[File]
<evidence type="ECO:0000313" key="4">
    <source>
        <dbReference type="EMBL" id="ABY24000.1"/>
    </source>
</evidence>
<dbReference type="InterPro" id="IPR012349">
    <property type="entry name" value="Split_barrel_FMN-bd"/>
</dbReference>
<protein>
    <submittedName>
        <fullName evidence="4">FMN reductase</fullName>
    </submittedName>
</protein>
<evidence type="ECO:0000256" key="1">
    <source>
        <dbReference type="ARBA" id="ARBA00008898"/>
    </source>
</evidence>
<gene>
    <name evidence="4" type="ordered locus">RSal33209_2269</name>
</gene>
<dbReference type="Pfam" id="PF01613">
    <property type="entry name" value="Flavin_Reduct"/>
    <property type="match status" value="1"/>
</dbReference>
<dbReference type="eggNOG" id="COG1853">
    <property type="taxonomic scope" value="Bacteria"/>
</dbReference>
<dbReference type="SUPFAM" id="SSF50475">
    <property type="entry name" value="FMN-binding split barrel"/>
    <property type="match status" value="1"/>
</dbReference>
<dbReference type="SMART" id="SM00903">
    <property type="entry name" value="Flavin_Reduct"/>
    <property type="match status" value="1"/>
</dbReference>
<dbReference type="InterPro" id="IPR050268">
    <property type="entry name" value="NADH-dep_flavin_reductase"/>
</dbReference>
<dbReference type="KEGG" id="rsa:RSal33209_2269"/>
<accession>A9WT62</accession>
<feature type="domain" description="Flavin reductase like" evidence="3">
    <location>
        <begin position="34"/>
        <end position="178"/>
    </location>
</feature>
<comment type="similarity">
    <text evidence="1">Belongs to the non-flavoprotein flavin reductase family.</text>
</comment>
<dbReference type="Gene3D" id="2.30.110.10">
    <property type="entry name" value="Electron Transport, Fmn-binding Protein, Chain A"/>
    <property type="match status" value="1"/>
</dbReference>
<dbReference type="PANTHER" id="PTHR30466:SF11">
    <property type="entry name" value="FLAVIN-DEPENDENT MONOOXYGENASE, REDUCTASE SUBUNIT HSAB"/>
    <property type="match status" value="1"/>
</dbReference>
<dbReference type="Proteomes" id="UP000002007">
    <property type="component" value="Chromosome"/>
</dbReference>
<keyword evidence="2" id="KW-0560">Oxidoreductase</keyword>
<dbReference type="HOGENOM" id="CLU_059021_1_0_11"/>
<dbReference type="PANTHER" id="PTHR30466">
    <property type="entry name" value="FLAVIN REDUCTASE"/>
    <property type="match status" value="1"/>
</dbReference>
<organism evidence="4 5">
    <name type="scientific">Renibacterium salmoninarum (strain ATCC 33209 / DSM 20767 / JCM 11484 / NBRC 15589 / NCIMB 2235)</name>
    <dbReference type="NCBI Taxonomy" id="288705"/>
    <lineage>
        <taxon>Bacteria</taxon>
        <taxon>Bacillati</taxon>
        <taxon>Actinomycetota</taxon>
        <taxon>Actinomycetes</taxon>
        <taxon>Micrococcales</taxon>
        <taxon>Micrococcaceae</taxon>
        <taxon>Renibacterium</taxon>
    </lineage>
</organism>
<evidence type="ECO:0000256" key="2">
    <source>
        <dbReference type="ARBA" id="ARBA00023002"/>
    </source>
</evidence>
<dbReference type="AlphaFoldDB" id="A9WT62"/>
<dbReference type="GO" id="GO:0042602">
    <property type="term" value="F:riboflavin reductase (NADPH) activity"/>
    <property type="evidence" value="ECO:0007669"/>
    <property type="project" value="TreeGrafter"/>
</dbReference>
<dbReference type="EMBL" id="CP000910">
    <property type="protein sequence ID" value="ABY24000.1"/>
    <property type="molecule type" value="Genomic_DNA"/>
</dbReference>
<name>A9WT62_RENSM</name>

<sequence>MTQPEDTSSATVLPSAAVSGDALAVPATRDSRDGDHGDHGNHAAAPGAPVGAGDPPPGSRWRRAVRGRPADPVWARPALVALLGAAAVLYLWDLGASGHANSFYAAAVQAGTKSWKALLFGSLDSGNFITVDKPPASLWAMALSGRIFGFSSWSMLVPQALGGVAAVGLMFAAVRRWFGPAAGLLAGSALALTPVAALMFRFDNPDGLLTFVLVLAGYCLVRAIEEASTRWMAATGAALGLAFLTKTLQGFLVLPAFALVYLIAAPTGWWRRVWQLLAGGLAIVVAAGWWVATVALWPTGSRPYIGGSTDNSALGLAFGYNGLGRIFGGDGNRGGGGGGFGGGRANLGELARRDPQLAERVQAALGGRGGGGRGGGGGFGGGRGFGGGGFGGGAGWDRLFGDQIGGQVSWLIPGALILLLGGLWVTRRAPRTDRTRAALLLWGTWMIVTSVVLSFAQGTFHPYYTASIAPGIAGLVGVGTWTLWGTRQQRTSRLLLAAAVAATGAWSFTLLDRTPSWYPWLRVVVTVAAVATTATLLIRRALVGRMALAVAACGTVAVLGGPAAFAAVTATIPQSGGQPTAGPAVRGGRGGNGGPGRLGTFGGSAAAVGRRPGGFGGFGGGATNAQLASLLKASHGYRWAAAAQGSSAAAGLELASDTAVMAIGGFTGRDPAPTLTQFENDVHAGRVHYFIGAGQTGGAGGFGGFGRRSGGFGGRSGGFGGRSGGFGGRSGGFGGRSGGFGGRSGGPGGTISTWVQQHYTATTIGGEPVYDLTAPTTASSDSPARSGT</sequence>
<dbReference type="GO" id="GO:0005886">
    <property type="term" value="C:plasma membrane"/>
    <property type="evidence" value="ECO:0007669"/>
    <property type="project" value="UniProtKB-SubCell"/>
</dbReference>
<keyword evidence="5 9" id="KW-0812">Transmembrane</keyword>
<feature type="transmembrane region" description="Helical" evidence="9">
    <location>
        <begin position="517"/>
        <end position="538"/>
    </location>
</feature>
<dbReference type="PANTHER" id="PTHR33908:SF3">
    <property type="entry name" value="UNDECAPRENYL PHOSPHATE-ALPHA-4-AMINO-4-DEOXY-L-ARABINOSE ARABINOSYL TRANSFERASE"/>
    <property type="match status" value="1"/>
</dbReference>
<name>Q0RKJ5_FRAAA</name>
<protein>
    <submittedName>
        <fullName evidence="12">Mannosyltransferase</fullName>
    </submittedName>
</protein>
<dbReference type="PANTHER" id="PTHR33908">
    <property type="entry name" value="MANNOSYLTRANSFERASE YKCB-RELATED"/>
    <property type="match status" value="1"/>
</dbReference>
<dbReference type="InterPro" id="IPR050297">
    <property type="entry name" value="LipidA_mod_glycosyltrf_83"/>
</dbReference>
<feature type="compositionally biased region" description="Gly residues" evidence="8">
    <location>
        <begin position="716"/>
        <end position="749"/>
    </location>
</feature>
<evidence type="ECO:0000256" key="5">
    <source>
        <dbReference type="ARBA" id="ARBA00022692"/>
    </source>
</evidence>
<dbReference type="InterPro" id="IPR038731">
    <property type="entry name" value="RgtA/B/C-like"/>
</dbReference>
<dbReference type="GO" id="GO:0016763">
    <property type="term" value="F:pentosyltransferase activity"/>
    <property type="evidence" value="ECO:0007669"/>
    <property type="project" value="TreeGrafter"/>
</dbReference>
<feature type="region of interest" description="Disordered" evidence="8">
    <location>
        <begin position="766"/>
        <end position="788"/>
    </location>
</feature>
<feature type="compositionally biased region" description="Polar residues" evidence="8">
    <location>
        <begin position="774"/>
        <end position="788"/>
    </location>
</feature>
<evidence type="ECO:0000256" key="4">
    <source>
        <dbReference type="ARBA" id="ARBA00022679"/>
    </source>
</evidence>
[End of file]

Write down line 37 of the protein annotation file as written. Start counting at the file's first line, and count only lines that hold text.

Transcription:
<dbReference type="InterPro" id="IPR050268">